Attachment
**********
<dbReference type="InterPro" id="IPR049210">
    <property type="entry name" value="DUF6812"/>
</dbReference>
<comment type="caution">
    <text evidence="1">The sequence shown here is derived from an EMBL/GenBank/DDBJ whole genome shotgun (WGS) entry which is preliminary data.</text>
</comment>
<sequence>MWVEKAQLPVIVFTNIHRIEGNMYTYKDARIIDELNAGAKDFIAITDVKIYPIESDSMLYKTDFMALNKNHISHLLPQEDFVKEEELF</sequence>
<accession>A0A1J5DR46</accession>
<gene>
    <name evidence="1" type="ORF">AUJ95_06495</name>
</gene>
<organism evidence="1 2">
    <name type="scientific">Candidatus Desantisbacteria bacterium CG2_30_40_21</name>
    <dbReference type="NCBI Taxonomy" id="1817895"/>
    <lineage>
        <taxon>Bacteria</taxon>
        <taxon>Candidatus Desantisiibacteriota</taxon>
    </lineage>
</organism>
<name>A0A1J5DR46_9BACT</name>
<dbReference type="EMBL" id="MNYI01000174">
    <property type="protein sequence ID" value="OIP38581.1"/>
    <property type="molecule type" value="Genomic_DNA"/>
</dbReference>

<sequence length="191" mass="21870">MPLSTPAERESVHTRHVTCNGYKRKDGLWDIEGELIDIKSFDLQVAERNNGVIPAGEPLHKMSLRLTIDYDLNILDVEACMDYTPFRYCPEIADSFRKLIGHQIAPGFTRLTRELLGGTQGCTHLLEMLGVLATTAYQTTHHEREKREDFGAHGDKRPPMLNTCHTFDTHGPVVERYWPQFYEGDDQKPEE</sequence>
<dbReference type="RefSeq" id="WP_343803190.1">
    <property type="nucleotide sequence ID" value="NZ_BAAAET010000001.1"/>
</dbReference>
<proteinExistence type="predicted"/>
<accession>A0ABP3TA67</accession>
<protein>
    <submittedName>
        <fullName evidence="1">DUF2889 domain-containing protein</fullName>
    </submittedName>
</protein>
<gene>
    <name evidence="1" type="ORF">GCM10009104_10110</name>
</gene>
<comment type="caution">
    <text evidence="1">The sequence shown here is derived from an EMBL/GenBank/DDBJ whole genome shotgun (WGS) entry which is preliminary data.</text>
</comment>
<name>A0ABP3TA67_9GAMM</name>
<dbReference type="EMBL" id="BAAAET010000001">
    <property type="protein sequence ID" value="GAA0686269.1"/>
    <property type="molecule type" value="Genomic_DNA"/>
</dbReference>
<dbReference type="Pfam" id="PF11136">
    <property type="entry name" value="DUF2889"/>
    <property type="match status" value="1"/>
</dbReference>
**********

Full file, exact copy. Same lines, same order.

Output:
<dbReference type="InterPro" id="IPR049210">
    <property type="entry name" value="DUF6812"/>
</dbReference>
<comment type="caution">
    <text evidence="1">The sequence shown here is derived from an EMBL/GenBank/DDBJ whole genome shotgun (WGS) entry which is preliminary data.</text>
</comment>
<sequence>MWVEKAQLPVIVFTNIHRIEGNMYTYKDARIIDELNAGAKDFIAITDVKIYPIESDSMLYKTDFMALNKNHISHLLPQEDFVKEEELF</sequence>
<accession>A0A1J5DR46</accession>
<gene>
    <name evidence="1" type="ORF">AUJ95_06495</name>
</gene>
<organism evidence="1 2">
    <name type="scientific">Candidatus Desantisbacteria bacterium CG2_30_40_21</name>
    <dbReference type="NCBI Taxonomy" id="1817895"/>
    <lineage>
        <taxon>Bacteria</taxon>
        <taxon>Candidatus Desantisiibacteriota</taxon>
    </lineage>
</organism>
<name>A0A1J5DR46_9BACT</name>
<dbReference type="EMBL" id="MNYI01000174">
    <property type="protein sequence ID" value="OIP38581.1"/>
    <property type="molecule type" value="Genomic_DNA"/>
</dbReference>

<sequence length="191" mass="21870">MPLSTPAERESVHTRHVTCNGYKRKDGLWDIEGELIDIKSFDLQVAERNNGVIPAGEPLHKMSLRLTIDYDLNILDVEACMDYTPFRYCPEIADSFRKLIGHQIAPGFTRLTRELLGGTQGCTHLLEMLGVLATTAYQTTHHEREKREDFGAHGDKRPPMLNTCHTFDTHGPVVERYWPQFYEGDDQKPEE</sequence>
<dbReference type="RefSeq" id="WP_343803190.1">
    <property type="nucleotide sequence ID" value="NZ_BAAAET010000001.1"/>
</dbReference>
<proteinExistence type="predicted"/>
<accession>A0ABP3TA67</accession>
<protein>
    <submittedName>
        <fullName evidence="1">DUF2889 domain-containing protein</fullName>
    </submittedName>
</protein>
<gene>
    <name evidence="1" type="ORF">GCM10009104_10110</name>
</gene>
<comment type="caution">
    <text evidence="1">The sequence shown here is derived from an EMBL/GenBank/DDBJ whole genome shotgun (WGS) entry which is preliminary data.</text>
</comment>
<name>A0ABP3TA67_9GAMM</name>
<dbReference type="EMBL" id="BAAAET010000001">
    <property type="protein sequence ID" value="GAA0686269.1"/>
    <property type="molecule type" value="Genomic_DNA"/>
</dbReference>
<dbReference type="Pfam" id="PF11136">
    <property type="entry name" value="DUF2889"/>
    <property type="match status" value="1"/>
</dbReference>